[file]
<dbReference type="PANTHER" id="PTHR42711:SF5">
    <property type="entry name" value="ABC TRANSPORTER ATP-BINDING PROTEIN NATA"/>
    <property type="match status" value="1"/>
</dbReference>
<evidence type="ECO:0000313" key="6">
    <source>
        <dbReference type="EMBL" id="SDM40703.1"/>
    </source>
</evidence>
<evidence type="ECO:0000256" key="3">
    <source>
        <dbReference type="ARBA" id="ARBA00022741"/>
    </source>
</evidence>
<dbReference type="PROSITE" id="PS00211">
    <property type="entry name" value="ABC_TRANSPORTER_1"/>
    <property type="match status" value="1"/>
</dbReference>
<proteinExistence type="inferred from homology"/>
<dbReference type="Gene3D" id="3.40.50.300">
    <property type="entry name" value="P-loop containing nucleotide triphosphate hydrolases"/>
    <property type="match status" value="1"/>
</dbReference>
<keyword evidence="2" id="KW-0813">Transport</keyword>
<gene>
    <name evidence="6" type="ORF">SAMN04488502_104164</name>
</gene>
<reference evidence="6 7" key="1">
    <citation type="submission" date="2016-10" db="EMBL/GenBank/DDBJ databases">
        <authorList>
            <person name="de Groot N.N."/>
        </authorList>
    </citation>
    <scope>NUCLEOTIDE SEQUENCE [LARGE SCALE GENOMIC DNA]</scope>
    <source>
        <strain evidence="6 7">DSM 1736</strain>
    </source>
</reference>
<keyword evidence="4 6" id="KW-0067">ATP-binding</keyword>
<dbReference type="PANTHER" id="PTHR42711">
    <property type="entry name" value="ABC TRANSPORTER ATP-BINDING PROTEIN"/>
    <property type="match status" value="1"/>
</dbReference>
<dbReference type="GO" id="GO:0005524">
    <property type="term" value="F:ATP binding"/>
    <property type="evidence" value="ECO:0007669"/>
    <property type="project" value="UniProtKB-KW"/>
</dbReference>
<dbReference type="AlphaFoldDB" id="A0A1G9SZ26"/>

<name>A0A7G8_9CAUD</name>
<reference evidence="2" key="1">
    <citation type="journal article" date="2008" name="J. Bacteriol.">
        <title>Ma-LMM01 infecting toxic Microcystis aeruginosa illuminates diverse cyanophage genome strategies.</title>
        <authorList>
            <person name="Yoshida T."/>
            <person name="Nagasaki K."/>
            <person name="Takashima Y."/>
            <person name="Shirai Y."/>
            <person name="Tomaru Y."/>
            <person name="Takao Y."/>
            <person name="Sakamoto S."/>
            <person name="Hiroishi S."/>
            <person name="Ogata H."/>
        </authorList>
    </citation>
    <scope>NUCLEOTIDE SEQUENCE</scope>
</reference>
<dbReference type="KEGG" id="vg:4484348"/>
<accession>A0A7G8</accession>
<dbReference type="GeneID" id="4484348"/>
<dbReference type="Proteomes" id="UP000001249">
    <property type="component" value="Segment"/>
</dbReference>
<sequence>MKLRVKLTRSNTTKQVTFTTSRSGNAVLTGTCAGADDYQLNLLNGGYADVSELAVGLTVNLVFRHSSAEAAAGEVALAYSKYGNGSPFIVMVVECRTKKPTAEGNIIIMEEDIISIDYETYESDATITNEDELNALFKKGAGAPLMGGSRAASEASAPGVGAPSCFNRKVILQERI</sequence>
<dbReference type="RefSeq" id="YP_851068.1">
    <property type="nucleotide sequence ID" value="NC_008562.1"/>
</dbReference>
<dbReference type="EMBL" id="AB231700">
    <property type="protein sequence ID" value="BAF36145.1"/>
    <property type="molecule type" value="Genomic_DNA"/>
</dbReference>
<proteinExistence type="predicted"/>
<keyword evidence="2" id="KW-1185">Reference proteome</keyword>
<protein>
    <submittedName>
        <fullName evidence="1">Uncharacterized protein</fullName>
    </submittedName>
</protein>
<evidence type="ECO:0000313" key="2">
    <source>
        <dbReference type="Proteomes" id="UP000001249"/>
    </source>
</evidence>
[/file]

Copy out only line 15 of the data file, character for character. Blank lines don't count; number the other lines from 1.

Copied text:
<dbReference type="PROSITE" id="PS00211">